Tools: Hackificator

While you should always start new projects with Hack (<?hh), we realize that there is a whole vast PHP codebase out there that cannot be thrown away or rewritten from scratch.

The Hackificator is the first tool to use to begin converting your PHP codebase to Hack.

hackificator [options] <directory or file path>

If you want to see all the options available to the Hackificator, you can see the help via hackificator --help.

Hackifying PHP Code

First, put a .hhconfig file in the top root of your codebase. This is required.

Then, when running the Hackificator, it scans your project/codebase for PHP files and does two steps:

  1. Converts your file from <?php to <?hh. At this point you are officially a Hack file.
  2. It makes some super simple changes to your code to help stop Hack typechecker errors. For example, if you gave a type-hinted parameter a null default value, it will normally be prepended with nullable ?.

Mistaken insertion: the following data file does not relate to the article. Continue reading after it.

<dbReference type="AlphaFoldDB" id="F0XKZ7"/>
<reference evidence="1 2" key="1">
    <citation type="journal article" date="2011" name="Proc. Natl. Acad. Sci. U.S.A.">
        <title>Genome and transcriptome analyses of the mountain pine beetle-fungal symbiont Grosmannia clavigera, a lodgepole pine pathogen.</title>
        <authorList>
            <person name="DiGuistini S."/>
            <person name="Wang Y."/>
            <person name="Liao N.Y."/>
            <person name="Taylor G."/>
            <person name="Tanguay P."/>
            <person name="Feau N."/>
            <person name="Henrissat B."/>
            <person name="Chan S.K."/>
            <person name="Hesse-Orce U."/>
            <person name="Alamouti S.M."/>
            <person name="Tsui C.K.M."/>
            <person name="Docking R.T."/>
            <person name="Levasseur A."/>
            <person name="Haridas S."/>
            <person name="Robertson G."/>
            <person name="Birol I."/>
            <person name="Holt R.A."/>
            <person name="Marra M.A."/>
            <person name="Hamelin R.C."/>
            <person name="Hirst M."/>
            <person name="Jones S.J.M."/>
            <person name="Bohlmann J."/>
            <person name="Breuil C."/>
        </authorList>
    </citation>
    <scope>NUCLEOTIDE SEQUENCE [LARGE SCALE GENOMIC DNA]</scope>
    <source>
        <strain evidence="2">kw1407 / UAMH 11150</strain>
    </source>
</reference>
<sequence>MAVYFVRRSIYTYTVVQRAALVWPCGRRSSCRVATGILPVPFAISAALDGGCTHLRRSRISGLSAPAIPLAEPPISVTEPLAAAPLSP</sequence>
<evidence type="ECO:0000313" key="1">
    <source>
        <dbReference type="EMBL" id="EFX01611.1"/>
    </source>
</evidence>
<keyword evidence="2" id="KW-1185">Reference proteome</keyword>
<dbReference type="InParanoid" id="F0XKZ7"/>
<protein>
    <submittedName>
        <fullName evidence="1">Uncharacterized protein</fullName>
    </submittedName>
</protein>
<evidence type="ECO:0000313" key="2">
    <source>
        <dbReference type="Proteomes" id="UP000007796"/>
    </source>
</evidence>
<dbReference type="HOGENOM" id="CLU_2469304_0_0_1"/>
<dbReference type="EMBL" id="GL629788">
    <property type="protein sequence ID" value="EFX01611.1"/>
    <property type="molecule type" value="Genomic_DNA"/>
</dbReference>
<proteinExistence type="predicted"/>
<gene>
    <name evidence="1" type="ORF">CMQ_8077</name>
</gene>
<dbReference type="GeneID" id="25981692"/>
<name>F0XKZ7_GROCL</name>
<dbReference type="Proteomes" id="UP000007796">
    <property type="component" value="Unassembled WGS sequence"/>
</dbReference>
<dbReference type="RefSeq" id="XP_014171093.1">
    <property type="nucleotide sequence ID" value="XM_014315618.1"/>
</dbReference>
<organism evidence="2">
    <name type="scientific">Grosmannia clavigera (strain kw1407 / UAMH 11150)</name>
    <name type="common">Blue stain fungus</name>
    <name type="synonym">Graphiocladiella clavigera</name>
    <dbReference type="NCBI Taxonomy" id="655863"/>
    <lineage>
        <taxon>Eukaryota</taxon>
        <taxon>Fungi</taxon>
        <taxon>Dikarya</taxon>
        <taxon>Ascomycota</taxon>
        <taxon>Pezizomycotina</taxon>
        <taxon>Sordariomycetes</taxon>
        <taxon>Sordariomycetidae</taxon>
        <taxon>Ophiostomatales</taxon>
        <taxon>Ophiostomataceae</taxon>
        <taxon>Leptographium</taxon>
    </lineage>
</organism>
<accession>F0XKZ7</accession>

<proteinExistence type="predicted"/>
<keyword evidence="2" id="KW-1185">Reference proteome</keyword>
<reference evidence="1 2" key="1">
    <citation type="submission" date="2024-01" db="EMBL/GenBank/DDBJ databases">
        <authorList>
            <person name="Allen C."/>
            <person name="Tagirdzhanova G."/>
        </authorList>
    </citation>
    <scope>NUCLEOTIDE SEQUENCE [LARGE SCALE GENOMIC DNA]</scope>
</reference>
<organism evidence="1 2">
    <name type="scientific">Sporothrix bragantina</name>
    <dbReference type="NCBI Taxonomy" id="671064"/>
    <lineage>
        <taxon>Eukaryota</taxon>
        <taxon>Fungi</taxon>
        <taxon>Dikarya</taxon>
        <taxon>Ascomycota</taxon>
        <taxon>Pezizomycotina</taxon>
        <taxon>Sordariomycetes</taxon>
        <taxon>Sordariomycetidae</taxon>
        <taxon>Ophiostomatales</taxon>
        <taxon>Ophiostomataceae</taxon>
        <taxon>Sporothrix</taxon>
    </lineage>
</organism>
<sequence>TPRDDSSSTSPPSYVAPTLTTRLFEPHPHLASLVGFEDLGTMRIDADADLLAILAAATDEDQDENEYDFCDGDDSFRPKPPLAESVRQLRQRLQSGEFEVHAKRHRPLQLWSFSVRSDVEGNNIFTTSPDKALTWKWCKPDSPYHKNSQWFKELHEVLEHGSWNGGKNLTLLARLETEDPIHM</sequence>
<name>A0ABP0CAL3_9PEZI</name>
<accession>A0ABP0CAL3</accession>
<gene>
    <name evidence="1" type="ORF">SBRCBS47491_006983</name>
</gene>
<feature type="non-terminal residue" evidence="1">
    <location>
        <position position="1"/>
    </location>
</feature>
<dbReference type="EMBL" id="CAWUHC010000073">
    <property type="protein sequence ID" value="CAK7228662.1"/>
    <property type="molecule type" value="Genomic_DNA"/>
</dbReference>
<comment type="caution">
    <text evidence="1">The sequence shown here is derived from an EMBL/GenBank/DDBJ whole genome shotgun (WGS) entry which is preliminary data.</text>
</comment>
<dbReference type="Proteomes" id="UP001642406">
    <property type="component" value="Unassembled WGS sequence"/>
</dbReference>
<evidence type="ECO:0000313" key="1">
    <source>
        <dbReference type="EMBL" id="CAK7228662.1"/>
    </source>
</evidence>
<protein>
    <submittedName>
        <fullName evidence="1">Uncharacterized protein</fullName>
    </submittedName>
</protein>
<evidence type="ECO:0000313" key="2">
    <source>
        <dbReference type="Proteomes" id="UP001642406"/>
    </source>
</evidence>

Here is an example of a conversion:

<?php

class A {}

function foo(A $a = null) {
  return true;
}

to:

<?hh

class A {}

function foo(?A $a = null) {
  return true;
}

Note we did not add any type annotations for the return type of foo. This will come later with hh_server --convert.

Also, it is important to note that if you already have any Hack files in the project that you are trying to hackify, they must be typechecker clean. i.e., running hh_client must produce No errors!.

Upgrading Hack Typechecker Modes

You can also use the hackificator to upgrade current Hack files (not PHP files) to the strictest mode possible. So, for example, you can use it to go from partial to strict mode, assuming a conversion to strict mode won't cause any typechecker errors.

hackificator --upgrade <directory or file path>